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04-26-2015, 08:11 PM #1
- Rep Power
Free or Inexpensive Local Outings - Cheap Entertainment, especially for families!
Don't have the money or want to spend the money traveling for a vacation? There's lots of free and frugal entertainment to be found in many places!!! Investigate your local options.
- Bowling - If you go on Sunday mornings before noon, the games are usually $1-2 each in my area. Sometimes special rates are available at other times as well.
- Park - during warmer weather, go to the park and play frisbee or swing on the swings! Pack a picnic lunch and bring a nice tablecloth/blanket to sit on, a thermos of cold lemonade, etc. During crisper days, make it a thermos of hot cocoa.
- Library - many libraries offer free movies (theater in library as well as dvd rentals). They may also have collections on display, book readings, author signings, lectures and more.
- Village outings - My town offers free family movies in the park on Wednesday nights during the summer. Another town offers free concerts in the park during the week (Thursday nights there) in the summer.
- Historical theaters - another source for free movies - our historical theater (renovated) offers one evening of free movies about once a month and during the summer they do morning free movies for the kids
- Museum - many museums have a donation-free day during the week for those feeling a bit of a financial bite
- Coupons - I get the entertainment book ($20-25) and am easily able to recoup my expenses with the 2-for-1 coupons during the year. This lets me get some less expensive outings and encourages me to try new places.
- Miniature Golf - check for coupons for 2-for-1 admission and also check for reduced fee times (similar to matinees at movies).
- High tea - hold high tea at your home with special sandwiches (cucumber, tuna fish, etc. with the crusts cut off and cut with cookie cutters into cute shapes), hot cocoa, small homemade cookies, etc. In the warmer weather hold it outside in your yard. Depending on the age of your children, invite teddy bears or dolls! Wear crazy hats and lace gloves.
- Cooking lesson - bake a batch of cookies together and use it as an educational time as well as being fun.
- Game night – Get together with friends for a game night – Pictionary, scrabble, monopoly, charades, whatever sounds fun. Can be customized depending on the ages of the participants. Create puppets from old socks and put on a show (use a clothesline and a curtain for a stage) for the family or neighborhood.
- Botanic Garden or Arboretum - I happen to belong to an arboretum and consider the expense worthwhile for myself. They have LOTS of activities for members during the year - including special concerts, bike riding for members only on Friday and Saturday evenings during the summer, plays, and more. Many of the member events are free, some cost money but you get reduced admission fees. Even just going and sitting in the grounds or walking the trails can be fun and relaxing. It also comes with reciprocal admission to other parks and gardens. This has proven wonderful.
- Tourism - check out the convention and visitor's bureau for your town or the chamber of commerce for hidden gems - you might be surprised to discover state parks, historical plaques and buildings, and more that you didn't even know were there in your town!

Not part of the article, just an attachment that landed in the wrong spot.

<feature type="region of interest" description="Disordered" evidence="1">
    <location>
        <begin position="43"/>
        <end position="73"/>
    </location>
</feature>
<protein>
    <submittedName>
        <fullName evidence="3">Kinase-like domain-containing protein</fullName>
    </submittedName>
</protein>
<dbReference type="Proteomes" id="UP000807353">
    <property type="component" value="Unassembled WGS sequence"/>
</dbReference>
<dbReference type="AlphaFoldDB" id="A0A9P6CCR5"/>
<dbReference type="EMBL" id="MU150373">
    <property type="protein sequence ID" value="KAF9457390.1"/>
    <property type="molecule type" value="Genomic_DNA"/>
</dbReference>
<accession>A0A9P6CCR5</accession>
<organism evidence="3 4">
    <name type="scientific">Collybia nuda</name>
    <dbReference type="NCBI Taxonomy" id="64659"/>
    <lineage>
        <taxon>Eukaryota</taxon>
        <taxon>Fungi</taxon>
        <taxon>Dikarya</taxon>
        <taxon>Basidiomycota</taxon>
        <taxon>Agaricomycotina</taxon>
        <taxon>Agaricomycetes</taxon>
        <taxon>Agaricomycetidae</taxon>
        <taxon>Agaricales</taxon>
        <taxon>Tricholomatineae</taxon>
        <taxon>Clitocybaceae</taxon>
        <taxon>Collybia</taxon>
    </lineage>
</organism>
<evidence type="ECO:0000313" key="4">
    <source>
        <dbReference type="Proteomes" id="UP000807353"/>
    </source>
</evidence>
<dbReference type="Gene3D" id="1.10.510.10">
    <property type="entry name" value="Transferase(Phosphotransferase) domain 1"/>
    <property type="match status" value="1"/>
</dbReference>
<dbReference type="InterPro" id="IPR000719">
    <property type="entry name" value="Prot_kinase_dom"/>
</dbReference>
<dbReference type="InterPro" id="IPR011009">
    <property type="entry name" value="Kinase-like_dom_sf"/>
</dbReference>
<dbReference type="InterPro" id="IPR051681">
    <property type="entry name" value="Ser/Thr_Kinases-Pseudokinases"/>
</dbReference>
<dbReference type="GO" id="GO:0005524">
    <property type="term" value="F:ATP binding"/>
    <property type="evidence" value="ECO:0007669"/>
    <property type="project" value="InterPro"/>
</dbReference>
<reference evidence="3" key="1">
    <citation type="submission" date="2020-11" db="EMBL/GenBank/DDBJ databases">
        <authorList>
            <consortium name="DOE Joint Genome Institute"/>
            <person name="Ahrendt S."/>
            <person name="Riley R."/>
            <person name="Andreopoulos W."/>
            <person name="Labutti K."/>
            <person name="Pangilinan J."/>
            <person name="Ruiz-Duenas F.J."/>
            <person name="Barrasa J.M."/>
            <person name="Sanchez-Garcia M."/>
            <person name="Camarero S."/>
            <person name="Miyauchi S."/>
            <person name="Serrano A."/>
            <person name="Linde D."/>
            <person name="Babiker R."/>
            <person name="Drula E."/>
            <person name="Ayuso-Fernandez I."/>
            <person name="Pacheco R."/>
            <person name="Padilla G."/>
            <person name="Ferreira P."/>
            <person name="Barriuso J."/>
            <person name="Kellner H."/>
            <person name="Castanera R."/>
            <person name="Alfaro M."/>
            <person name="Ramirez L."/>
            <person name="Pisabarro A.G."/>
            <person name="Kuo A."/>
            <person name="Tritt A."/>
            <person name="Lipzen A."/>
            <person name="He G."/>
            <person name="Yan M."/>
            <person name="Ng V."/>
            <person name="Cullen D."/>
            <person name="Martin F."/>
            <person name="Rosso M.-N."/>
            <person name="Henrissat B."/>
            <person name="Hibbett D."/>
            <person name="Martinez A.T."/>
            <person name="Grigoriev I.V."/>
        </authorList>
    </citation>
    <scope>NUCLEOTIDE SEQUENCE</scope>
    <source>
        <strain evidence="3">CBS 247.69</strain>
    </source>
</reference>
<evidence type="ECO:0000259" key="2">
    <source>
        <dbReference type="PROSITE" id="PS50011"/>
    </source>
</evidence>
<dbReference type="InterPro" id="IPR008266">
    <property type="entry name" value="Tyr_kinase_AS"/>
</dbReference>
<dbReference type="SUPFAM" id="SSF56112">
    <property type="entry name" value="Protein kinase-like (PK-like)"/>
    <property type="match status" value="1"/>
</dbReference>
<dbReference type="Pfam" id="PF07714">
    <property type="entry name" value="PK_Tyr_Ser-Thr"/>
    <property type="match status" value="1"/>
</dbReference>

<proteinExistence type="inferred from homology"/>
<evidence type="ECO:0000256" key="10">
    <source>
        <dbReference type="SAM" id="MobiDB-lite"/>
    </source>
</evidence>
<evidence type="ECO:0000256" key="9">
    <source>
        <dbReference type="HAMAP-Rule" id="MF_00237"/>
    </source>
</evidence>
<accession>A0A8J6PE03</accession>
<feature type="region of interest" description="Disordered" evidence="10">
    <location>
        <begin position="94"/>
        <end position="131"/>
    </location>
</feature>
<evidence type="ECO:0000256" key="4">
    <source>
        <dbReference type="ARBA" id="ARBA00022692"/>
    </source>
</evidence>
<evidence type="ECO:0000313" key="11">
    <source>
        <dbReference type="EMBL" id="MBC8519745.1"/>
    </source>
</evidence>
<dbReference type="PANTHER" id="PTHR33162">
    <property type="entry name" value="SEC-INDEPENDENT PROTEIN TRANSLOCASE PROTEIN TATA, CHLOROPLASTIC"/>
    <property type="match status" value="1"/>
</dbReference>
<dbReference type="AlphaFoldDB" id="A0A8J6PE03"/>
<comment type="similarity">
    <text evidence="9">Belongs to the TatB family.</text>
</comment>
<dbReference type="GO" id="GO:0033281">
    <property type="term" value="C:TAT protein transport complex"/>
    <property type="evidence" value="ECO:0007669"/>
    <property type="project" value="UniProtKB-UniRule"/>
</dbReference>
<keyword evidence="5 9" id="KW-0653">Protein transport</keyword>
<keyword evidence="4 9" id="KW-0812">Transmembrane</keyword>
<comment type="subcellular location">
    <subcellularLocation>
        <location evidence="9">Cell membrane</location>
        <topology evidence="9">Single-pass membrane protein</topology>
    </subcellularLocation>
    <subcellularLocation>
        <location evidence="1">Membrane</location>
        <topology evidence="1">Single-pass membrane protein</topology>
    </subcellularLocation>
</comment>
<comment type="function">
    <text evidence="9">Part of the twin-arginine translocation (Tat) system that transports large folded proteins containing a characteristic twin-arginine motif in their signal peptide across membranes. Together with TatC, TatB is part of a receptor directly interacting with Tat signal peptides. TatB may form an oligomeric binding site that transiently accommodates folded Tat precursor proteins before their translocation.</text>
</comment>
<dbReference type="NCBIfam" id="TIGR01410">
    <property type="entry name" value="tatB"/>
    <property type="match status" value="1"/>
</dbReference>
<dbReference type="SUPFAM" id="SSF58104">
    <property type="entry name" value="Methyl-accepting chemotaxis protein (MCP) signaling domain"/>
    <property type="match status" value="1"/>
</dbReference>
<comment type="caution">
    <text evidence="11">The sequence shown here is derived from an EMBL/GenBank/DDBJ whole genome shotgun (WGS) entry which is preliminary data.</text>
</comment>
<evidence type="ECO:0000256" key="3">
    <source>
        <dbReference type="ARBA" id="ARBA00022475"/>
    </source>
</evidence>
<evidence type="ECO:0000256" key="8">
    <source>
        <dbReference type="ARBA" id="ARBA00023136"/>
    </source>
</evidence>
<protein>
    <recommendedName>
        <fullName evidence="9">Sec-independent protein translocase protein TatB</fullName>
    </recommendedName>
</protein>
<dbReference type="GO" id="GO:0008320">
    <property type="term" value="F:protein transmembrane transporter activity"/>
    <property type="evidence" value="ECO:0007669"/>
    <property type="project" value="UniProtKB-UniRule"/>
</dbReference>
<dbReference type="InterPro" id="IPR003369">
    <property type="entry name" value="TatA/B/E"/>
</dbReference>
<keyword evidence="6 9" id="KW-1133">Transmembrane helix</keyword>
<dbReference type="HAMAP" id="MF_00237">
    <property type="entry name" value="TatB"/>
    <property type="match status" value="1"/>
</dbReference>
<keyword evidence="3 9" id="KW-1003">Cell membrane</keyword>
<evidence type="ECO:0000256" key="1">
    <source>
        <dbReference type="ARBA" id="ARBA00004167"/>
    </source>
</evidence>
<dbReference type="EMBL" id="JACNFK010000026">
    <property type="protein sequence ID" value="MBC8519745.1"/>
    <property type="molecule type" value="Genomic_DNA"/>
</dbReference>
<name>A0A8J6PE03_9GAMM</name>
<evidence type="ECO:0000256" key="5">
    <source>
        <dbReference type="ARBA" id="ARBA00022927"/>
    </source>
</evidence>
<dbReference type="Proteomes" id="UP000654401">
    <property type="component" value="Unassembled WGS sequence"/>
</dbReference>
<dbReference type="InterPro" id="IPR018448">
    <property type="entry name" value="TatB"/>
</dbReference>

- Craft activity - have a private craft hour with your child, making some special item (could be artistic or functional, such as stepping stones). Could just use recycled items like toilet paper tubes and egg cartons with leftover paint and glitter. Heck even a potato can be cut to be a rubber stamp!
- Zoo - check to see if your local zoo has reduced admission days. Also look for smaller zoos that may be less expensive or wildlife rehabilitation centers.
- Rental movie with a theme - you could do 2-3 movies with a theme, like baseball day or movies set in the orient and then match the food to the movie theme (such as hot dogs or stir fry), maybe decorate the room a little bit along the same lines (baseball penants with the kids names on them from construction paper; paper lanterns from construction paper)
- Philanthropic - spend the day doing something special for others - participate in a river clean up, help an elderly person with household chores like painting or raking leaves, help at the canned food pantry - this can raise an appreciation in your kids to remind them that the best things in life don't come in boxes with bows and that you are truly always blessed because things COULD be worse!
- Gardening - plant seeds and tend them together in your own vegetable or flower garden. If your kids are really young, easy plants would include marigolds, sunflowers, lettuce, radishes, etc.
-Schools (Grammar/High School/Community Colleges/Colleges) – a lot of schools offer wonderful plays, choral concerts, poetry readings and more and they are often open to the public for free or reduced entrance fees.
- In the winter, go to watch local carolers, go to the town tree lighting ceremony, the town parade, etc. Build an igloo or snowman if you get enough snow. Watch for your park district's winter fest event - many times they have free hay rides, hot cocoa or cider, ice sculpture contests, etc. Drive (or walk) around and check out the light displays at houses in your neighborhood.
- In the spring, visit the flowers - go looking for the best display of daffodils, tulips and other spring flowers, watch for Easter festivities (if you celebrate it) from the park district or stage your own Easter egg hunt in the park or your backyard. See if one of the local park districts offer maple syrup days and taps their own trees.
- In the summer, go strawberry picking, visit local gardens (many offer free admission days), visit the forest preserve or lakefront beach. Go camping (in your own backyard if you can’t get away). Visit local wineries and participate in a tasting. Watch the fireworks (and keep an eye out – sometimes they have them at carnivals or minor league baseball games throughout the summer). Go cloud watching or star gazing (try to identify the constellations).